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Topic: Possible to batch-apply average of Track Gain and Album Gain on encoding? (Read 328 times) previous topic - next topic
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Possible to batch-apply average of Track Gain and Album Gain on encoding?

I rip losslessly (FLAC) and encode to mp3, typically with album gain applied.

On compilation albums that weren't carefully mastered for consistent loudness, I prefer to encode each song to the average of track gain and album gain. This assumes there is some validity to track gain, and some validity to album gain, and the average is the simplest compromise.

FB2k has the option of applying album gain or track gain, but no way to average them unless I manually alter the gain of each track and then apply that while encoding. This isn't terribly time-consuming, but it would be convenient if there's a way to apply the average of gain values, perhaps using a commandline approach (I'd be doing commandline-through-frontend, but that doesn't change anything as long as I can enter the command correctly).

I considered posting this in the FB2k hosted forum, but apart from some weird manual switch setting (that I don't believe exists in the FB2k interface), this seems more like a general audio question.
God kills a kitten every time you encode with CBR 320

Re: Possible to batch-apply average of Track Gain and Album Gain on encoding?

Reply #1
You can write a new track gain computed as an average or in another way using Foobar Masstagger component. You can only write this field if it doesn't already exist. It's probably not supposed to work, as the gain is compartmentalized into a "technical" field.

1. Calculate your new gains (all four) and save them in temporary fields.
2. Remove all replaygain normally.
3. Write replaygain from the temporary fields.
4. Reload tags to make the new RG fields read in as technical.
5. Remove temporary fields.

Included a quick Masstagger action that can do 1 and 3. It probably needs tweaking.

Re: Possible to batch-apply average of Track Gain and Album Gain on encoding?

Reply #2
Thanks a lot, @j7n - this makes sense. Didn't realize masstag can do calculations.

I've been editing the album gain field for years, to function as "true gain" that I want applied to a song, back in my college days when I had time to compare songs one-by-one to a set of reference tracks across different genres. So using your approach, I only want to change the REPLAYGAIN_ALBUM_GAIN field.

I used a 4-step workflow:
1) write the average of Track and Album gain fields to "temp", using the first line of your code
2) manually blank out all album gain fields
3) copy the contents of the "temp" field to album gain field
4) manually blank out "temp" field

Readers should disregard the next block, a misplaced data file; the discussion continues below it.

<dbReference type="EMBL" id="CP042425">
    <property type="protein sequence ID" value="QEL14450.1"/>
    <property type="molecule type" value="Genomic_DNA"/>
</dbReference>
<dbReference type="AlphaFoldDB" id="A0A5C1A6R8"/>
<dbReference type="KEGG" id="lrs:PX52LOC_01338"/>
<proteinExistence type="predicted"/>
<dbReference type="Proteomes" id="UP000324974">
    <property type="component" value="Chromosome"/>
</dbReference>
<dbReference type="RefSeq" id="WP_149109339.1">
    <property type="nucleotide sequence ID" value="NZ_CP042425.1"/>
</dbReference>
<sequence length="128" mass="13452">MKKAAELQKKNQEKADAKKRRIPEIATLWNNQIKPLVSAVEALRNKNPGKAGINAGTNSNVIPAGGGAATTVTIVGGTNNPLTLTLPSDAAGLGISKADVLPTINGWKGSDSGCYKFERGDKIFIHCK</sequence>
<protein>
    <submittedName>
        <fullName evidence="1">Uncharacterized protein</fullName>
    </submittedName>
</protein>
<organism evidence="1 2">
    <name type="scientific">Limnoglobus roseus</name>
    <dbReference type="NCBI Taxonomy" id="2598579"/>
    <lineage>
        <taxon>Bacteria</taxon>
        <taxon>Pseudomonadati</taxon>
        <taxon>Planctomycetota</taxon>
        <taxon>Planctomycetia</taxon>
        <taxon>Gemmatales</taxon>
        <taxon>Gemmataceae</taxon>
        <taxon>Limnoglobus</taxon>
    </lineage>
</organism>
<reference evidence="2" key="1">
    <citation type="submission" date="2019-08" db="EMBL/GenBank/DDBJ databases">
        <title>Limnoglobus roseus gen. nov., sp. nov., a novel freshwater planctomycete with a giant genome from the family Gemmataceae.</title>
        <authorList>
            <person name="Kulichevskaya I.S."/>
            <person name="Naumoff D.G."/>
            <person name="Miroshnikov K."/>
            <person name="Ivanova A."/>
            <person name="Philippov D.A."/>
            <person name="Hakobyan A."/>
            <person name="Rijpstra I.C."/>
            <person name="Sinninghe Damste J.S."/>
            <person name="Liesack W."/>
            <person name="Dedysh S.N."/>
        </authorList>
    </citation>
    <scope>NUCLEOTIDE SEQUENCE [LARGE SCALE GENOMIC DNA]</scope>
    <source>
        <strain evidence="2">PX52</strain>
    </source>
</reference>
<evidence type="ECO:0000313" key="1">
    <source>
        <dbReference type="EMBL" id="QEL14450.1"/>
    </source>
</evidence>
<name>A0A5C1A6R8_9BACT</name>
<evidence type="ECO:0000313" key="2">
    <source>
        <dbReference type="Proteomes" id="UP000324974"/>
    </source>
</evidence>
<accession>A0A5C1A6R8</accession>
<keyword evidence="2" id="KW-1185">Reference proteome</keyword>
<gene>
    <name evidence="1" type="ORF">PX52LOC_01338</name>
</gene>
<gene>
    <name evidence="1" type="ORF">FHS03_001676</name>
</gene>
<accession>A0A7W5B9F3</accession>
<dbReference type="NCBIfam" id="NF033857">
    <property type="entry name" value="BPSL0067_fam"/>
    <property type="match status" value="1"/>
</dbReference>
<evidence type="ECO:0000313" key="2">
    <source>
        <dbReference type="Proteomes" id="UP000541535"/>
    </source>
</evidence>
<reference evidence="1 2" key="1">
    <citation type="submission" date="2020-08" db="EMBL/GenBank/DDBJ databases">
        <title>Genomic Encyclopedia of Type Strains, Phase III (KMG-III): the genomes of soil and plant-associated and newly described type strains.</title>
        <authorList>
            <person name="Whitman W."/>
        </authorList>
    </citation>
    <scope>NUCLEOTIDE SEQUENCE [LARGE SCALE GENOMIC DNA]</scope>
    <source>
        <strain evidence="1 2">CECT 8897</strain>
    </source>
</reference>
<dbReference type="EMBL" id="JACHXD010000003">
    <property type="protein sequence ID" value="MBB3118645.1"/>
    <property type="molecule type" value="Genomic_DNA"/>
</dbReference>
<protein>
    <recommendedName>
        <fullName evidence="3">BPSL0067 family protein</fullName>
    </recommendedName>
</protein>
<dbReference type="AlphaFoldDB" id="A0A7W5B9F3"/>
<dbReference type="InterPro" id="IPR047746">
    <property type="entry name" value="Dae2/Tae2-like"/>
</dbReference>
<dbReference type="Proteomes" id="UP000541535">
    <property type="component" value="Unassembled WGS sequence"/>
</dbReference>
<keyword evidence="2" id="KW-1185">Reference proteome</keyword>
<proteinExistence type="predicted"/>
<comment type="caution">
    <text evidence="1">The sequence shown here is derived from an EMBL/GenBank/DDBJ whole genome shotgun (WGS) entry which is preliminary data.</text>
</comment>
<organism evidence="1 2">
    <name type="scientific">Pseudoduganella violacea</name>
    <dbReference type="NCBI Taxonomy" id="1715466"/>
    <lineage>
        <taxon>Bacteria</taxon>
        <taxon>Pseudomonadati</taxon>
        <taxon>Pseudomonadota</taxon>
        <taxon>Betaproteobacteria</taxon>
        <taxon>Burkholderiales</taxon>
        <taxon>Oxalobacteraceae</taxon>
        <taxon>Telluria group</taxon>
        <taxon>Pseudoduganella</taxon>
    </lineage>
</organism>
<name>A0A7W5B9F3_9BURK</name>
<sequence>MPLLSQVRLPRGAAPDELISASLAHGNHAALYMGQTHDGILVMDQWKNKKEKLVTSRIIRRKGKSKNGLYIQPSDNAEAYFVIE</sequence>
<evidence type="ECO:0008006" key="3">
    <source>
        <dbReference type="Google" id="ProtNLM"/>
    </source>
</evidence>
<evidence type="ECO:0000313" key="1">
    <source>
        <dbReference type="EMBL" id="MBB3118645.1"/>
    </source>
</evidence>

It would be convenient if masstag actions were completed sequentially, in which case I could save this all as one action. But doing it as four separate steps (and saving 1 and 3 as specific masstag scripts) is easy enough.
God kills a kitten every time you encode with CBR 320

Re: Possible to batch-apply average of Track Gain and Album Gain on encoding?

Reply #3
Mp3tag can treat REPLAYGAIN_ALBUM_GAIN as just another tag, so you don't need to do multiple steps that way.

You can recycle formulae from the .mts, but if you are willing to accept some inaccuracies - I mean, already at the outset you question the accuracy of the Album Gain figure - it isn't hard to code. It isn't unlikely that you might just try something and see if it makes you happy.

* Just like foobar2000, Mp3tag's arithmetic operations are integer-only, and everything after the decimal point will be discarded. That means that simply adding the two would make for an error of
-2 to 0 if both track gain and album gain are negative
-1 to 1 if one is negative and one is positive
0 to 2 if both are positive
Then if you divide by 2, decimals will be discarded once again (disclaimer: too lazy to check!). You can throw in some decimals by concatenating in the last 5 characters of one of them (say, the Album gain).  The worst cases here will be when album gain is negative and track gain is positive and their integer'd sum is odd. But positive gain values aren't that common, so consider whether that is really an issue you need to care about. Suggestion: just try and see how annoyed you get.

Anyway, integer'd sum to odd is worst case, so for calculations example: album gain of -2.xx and track gain -5.yy; addition gives -2 -5 = -7, odd number and division by 2 will get you -3. What you wanted was something between -3.5 and -4.5: -(3.5 + 0.[avg of xx and yy]). Concatenating with the ".xx dB" gives you "-3.xx dB".
The error becomes 0.5+(.yy-.xx)/2 if odd sum, delete the 0.5 if even sum [edit: this presumes both of same sign]. You can hack it in if you think it is fun, or you can just try and listen.
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